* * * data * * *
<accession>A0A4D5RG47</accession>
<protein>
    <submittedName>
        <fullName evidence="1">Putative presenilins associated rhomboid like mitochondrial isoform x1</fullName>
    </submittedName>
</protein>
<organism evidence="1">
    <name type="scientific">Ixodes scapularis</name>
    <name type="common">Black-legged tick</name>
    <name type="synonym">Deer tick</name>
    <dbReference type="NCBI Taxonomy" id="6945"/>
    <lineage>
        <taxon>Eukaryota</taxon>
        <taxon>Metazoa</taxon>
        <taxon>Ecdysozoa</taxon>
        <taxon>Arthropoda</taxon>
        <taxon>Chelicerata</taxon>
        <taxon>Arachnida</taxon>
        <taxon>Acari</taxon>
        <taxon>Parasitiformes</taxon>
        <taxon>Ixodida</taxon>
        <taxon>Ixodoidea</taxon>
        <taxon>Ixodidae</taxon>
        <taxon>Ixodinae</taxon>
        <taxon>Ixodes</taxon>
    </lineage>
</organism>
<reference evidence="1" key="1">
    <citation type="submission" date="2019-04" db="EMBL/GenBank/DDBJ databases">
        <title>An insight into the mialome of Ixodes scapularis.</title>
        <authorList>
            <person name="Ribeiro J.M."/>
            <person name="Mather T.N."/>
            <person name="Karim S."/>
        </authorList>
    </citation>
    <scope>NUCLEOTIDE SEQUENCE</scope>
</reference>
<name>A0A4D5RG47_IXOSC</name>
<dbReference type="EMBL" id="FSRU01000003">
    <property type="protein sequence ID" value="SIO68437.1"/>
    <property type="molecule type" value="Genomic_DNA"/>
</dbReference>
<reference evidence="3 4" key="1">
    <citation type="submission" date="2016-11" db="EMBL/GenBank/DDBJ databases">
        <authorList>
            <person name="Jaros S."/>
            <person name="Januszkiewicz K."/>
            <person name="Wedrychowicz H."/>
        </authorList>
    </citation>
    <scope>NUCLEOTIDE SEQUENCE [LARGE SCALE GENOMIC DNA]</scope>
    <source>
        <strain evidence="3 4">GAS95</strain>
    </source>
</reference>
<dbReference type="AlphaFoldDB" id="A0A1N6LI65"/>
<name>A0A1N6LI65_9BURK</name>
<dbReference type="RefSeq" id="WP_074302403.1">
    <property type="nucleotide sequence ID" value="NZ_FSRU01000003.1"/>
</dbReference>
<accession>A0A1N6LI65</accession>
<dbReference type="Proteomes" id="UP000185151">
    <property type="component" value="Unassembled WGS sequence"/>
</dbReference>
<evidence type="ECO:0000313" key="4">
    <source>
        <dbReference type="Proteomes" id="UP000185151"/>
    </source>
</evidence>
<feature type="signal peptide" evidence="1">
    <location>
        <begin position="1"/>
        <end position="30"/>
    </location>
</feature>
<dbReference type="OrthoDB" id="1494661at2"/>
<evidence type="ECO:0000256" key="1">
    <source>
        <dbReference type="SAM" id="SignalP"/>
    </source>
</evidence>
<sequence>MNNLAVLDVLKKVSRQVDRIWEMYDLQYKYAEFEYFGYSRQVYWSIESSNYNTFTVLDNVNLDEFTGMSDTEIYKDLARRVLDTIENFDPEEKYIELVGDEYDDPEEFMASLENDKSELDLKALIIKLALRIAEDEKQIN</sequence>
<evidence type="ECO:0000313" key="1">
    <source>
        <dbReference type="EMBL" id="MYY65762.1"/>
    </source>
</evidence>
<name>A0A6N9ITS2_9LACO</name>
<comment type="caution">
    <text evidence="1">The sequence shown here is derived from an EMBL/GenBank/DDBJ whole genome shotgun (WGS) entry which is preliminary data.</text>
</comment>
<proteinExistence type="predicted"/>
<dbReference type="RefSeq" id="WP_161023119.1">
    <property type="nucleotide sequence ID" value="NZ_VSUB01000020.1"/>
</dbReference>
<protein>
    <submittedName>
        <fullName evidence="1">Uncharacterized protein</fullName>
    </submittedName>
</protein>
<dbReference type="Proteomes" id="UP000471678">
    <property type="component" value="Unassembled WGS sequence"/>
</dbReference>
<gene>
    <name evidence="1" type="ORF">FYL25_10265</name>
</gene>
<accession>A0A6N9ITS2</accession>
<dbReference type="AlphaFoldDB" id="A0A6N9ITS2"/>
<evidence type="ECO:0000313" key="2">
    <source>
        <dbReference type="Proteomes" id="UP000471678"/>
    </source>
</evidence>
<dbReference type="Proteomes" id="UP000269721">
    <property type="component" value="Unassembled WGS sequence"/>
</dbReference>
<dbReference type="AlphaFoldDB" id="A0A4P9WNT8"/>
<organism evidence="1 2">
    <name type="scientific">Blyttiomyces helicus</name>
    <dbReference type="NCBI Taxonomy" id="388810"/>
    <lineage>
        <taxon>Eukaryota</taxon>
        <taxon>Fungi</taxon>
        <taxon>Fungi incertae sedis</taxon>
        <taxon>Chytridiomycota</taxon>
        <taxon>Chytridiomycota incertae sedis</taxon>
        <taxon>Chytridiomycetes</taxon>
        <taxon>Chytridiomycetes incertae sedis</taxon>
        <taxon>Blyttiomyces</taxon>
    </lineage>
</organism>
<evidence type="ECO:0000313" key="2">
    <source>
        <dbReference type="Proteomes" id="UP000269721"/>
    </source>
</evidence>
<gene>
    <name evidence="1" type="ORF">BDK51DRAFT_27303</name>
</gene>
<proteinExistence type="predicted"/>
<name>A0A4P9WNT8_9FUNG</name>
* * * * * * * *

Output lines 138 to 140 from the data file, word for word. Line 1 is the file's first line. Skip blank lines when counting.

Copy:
<gene>
    <name evidence="1" type="ORF">BDK51DRAFT_27303</name>
</gene>